About a year ago, when faced with the shrinking global timeline to reverse decades of environmental degradation and pollution, we at The Redford Center made a commitment to vastly scale our impact—with the ultimate goal of using storytelling to engage significantly more people, and a more diverse population of people, in the fight for environmental justice, protection and repair.
As we enter the July 4th weekend marking the 244th year since the The United States of America was founded by European colonialists, we wanted to take a pause from our regular Friday Night Films series and hold space to amplify the voices of other activist storytellers.
As an organization dedicated to environmental justice, protection and repair, we are taking this moment to listen deeply, and to speak with our environmental community to ensure that the ultimate aim of the environmental movement is that all people have access to a safe and healthy life.
Today is not just another Earth Day. It’s our 50th one. And while plans for getting one billion people out in the streets demanding climate action have been shuttered by COVID-19, us billion are as committed as ever to the cause. Maybe even a little more now.
My first day on the job with The Redford Center I was tasked with understanding what fiscal sponsorship for films entails and whether it made sense for The Redford Center to offer it to kindred environmental filmmakers.
2020 marks the start of a critically important decade for humanity. In the next ten years, we must escalate our efforts toward making a just transition to a low carbon economy. This means addressing the urgency of the climate crisis and healing the centuries of collateral damage inflicted on communities by the unchecked use of fossil fuels. In my mind, it also means using stories to lead a cultural shift that helps us realize the potential of big ideas like the Green New Deal and showcasing individual and community efforts that help redefine what it means to be an environmentalist.
This month’s newsletter offers a look back at two years of impact with our film, Happening: A Clean Energy Revolution. We cover the excitement of the present with our newest project, Redford Center Stories. You’ll also get a few glimpses into the future, including our growth plans and upcoming film premieres. Finally, we share a few perspectives from Robert Redford that remind us of the foundation for all of this work.
We’re on the home stretch of 2019, approaching the second anniversary of the HBO premiere of our feature documentary, Happening: A Clean Energy Revolution, and the launch of a collaborative, multi-year initiative to accelerate clean energy movements. Today, we are proud to present our Happening 2019 Impact Report.
Youth activists everywhere are leading their peers, parents, teachers and communities at large in the global climate strike, an unprecedented show of human will to safeguard Earth’s future. The Redford Center team, like our esteemed co-founder, Robert Redford, has been energized by the power and vision we’ve felt and witnessed among these young champions of sustainability.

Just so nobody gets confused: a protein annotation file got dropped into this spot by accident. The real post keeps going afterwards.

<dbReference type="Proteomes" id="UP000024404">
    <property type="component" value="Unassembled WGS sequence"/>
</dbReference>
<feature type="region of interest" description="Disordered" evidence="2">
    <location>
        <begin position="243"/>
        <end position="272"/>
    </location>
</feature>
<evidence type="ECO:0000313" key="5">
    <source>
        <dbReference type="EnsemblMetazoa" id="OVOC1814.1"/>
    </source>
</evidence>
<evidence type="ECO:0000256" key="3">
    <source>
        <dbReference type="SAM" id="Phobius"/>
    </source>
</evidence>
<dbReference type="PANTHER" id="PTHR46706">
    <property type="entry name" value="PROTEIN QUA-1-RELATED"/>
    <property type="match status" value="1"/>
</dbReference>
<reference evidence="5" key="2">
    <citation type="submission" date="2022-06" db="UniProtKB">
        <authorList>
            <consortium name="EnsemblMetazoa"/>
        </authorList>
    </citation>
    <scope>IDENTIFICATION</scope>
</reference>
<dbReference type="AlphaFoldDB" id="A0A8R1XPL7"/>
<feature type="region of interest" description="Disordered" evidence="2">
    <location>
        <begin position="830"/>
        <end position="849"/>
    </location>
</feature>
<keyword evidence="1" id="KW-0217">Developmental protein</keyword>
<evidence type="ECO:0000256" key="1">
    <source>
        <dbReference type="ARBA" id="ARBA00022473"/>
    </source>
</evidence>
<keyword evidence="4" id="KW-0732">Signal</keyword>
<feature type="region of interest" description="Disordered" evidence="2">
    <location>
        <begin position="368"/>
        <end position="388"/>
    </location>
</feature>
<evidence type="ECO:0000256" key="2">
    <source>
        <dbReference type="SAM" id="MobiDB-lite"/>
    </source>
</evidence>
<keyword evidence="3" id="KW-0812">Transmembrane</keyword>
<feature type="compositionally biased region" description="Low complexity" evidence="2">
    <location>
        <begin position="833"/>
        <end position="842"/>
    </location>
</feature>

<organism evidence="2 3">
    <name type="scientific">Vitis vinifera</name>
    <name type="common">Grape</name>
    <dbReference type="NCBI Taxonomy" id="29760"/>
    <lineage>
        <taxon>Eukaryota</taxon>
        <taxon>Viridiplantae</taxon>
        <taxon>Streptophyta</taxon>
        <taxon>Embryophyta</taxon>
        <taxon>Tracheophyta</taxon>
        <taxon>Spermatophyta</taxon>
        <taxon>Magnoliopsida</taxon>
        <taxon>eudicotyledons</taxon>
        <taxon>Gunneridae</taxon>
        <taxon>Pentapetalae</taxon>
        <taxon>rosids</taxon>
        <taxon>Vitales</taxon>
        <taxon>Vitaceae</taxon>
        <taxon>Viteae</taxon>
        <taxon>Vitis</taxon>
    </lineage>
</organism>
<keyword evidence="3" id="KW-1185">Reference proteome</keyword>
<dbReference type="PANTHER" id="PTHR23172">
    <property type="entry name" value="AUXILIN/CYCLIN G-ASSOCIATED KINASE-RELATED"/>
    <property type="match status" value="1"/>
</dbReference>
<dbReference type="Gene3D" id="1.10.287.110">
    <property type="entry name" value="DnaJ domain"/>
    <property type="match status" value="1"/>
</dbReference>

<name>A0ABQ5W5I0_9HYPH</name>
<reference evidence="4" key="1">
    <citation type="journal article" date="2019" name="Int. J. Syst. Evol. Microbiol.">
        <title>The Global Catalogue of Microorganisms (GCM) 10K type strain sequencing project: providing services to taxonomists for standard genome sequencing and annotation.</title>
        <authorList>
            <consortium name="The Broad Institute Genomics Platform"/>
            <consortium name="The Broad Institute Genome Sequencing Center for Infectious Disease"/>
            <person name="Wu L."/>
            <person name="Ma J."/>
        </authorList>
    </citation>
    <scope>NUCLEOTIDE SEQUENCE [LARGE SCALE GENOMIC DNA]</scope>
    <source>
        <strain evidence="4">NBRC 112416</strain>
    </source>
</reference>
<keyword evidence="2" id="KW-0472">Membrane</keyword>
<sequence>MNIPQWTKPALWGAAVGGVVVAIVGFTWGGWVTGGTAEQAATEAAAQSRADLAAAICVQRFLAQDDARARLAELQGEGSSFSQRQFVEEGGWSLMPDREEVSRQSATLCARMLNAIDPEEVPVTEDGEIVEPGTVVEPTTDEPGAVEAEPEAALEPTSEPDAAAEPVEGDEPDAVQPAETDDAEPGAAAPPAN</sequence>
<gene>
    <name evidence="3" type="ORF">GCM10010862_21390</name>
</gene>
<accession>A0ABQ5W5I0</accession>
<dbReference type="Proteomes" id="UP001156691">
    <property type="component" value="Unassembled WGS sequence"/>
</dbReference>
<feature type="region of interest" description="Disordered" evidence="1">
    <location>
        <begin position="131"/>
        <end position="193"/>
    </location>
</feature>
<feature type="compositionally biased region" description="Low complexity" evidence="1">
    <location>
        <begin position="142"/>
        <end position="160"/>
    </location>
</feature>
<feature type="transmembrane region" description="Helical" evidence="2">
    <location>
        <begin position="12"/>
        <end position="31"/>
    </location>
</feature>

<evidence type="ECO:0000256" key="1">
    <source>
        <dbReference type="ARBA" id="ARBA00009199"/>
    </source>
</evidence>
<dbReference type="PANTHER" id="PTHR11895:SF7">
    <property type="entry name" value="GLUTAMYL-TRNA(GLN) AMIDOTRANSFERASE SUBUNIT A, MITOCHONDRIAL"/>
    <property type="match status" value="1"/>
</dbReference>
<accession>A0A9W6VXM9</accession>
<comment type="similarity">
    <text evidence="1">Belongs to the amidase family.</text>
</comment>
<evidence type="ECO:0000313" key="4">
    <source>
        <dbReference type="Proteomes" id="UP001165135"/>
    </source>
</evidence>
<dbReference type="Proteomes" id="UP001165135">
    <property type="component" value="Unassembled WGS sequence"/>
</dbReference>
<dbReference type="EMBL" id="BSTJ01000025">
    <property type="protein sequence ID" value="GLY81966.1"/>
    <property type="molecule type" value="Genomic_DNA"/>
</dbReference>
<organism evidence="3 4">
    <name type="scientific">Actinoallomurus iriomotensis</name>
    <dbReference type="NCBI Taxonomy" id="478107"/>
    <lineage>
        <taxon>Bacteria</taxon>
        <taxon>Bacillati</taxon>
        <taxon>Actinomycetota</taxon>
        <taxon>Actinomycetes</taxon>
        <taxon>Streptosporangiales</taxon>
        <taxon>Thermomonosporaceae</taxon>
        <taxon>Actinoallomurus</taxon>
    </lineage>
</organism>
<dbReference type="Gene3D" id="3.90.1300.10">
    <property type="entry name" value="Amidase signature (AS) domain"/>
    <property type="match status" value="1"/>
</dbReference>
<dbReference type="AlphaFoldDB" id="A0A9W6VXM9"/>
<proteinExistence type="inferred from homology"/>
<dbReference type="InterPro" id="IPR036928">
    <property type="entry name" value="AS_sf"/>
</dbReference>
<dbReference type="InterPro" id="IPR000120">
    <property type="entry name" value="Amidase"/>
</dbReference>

This month, we're thrilled to announce the projects we've selected to receive second round grants of $50,000 each to complete production, find their audiences, and move the environmental conversation forward in 2020 and beyond.
As the scale of the climate crisis becomes increasingly clear, it’s easy to start believing that personal action is never going to be enough to solve the problem. It reflects what researchers call "the hope gap,” and if there were ever a gap for storytellers to fill, this one is paramount.
For good reason, mainstream media is ringing the planet’s alarm bell loudly again. A report released last month by the United Nations details the looming collapse of our ecosystems as one million plant and animal species face near-term extinction.
Our co-founder has generously offered to match donations up to $50,000 to help us explore the link between nature and wellness and to share a story that will inspire millions to reclaim a life outdoors.
The more I learn about access to nature, the more I begin to see the value of The Redford Center’s work in a new light. It’s not just about protecting and restoring the outdoors. It’s about making sure that everyone can access and enjoy it.
Since the Green New Deal entered the zeitgeist of American politics, we’ve been hearing a lot about its urgency from one side of the debate and how preposterous it is from the other. So if you’re like us, you’re probably wondering: what exactly is the deal?
For eight days during Solar Education Week (April 15-21) and Earth Day (April 22), we will invite college students and educators to get involved with a special Happening offer (details below) and two minutes of daily encouragement from our Happening spin-off mini-series.
I recently had the privilege of meeting the father of biodiversity, Dr. E.O. Wilson. In addition to being the world’s foremost authority on ants, Dr. Wilson has been working for decades to preserve the most biodiverse places on earth
A fall 2018 report by the United Nations’ IPCC has shaken the global community with alarming predictions of what’s ahead. But as UN Secretary-General António Guterres said, “The mountain in front of us is very high. But it is not insurmountable. We know how to scale it.”